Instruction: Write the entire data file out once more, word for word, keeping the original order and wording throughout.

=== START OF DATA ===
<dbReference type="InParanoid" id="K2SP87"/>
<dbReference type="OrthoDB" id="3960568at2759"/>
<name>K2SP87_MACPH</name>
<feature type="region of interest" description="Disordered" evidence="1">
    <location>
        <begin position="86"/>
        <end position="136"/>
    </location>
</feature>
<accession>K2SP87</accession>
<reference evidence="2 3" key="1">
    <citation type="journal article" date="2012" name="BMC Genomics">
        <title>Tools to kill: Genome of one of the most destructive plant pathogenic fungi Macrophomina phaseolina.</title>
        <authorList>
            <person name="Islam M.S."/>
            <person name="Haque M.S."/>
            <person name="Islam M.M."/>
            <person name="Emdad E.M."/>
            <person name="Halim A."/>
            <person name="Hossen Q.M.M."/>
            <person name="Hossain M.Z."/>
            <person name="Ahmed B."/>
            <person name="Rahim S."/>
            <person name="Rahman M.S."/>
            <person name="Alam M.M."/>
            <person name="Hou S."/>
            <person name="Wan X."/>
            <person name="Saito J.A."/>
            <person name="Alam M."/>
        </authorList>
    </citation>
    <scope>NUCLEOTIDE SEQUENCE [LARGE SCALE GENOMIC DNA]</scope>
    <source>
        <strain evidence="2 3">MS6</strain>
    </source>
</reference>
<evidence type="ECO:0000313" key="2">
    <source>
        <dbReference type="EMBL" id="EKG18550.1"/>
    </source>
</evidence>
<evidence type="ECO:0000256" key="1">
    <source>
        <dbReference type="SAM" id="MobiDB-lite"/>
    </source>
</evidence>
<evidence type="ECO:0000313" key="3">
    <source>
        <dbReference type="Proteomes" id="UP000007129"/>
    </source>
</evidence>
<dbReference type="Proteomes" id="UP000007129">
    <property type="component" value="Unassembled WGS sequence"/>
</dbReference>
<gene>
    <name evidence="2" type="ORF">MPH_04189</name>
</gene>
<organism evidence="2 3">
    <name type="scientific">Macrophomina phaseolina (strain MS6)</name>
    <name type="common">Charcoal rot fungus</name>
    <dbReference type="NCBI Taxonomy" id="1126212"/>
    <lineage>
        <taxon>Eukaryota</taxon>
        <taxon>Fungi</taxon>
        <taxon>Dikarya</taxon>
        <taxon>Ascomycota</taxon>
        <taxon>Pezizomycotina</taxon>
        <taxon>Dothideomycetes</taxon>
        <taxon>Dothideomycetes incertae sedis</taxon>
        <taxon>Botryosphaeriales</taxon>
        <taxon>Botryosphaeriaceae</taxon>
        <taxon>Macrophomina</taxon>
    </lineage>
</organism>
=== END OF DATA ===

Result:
<dbReference type="InParanoid" id="K2SP87"/>
<dbReference type="OrthoDB" id="3960568at2759"/>
<name>K2SP87_MACPH</name>
<feature type="region of interest" description="Disordered" evidence="1">
    <location>
        <begin position="86"/>
        <end position="136"/>
    </location>
</feature>
<accession>K2SP87</accession>
<reference evidence="2 3" key="1">
    <citation type="journal article" date="2012" name="BMC Genomics">
        <title>Tools to kill: Genome of one of the most destructive plant pathogenic fungi Macrophomina phaseolina.</title>
        <authorList>
            <person name="Islam M.S."/>
            <person name="Haque M.S."/>
            <person name="Islam M.M."/>
            <person name="Emdad E.M."/>
            <person name="Halim A."/>
            <person name="Hossen Q.M.M."/>
            <person name="Hossain M.Z."/>
            <person name="Ahmed B."/>
            <person name="Rahim S."/>
            <person name="Rahman M.S."/>
            <person name="Alam M.M."/>
            <person name="Hou S."/>
            <person name="Wan X."/>
            <person name="Saito J.A."/>
            <person name="Alam M."/>
        </authorList>
    </citation>
    <scope>NUCLEOTIDE SEQUENCE [LARGE SCALE GENOMIC DNA]</scope>
    <source>
        <strain evidence="2 3">MS6</strain>
    </source>
</reference>
<evidence type="ECO:0000313" key="2">
    <source>
        <dbReference type="EMBL" id="EKG18550.1"/>
    </source>
</evidence>
<evidence type="ECO:0000256" key="1">
    <source>
        <dbReference type="SAM" id="MobiDB-lite"/>
    </source>
</evidence>
<evidence type="ECO:0000313" key="3">
    <source>
        <dbReference type="Proteomes" id="UP000007129"/>
    </source>
</evidence>
<dbReference type="Proteomes" id="UP000007129">
    <property type="component" value="Unassembled WGS sequence"/>
</dbReference>
<gene>
    <name evidence="2" type="ORF">MPH_04189</name>
</gene>
<organism evidence="2 3">
    <name type="scientific">Macrophomina phaseolina (strain MS6)</name>
    <name type="common">Charcoal rot fungus</name>
    <dbReference type="NCBI Taxonomy" id="1126212"/>
    <lineage>
        <taxon>Eukaryota</taxon>
        <taxon>Fungi</taxon>
        <taxon>Dikarya</taxon>
        <taxon>Ascomycota</taxon>
        <taxon>Pezizomycotina</taxon>
        <taxon>Dothideomycetes</taxon>
        <taxon>Dothideomycetes incertae sedis</taxon>
        <taxon>Botryosphaeriales</taxon>
        <taxon>Botryosphaeriaceae</taxon>
        <taxon>Macrophomina</taxon>
    </lineage>
</organism>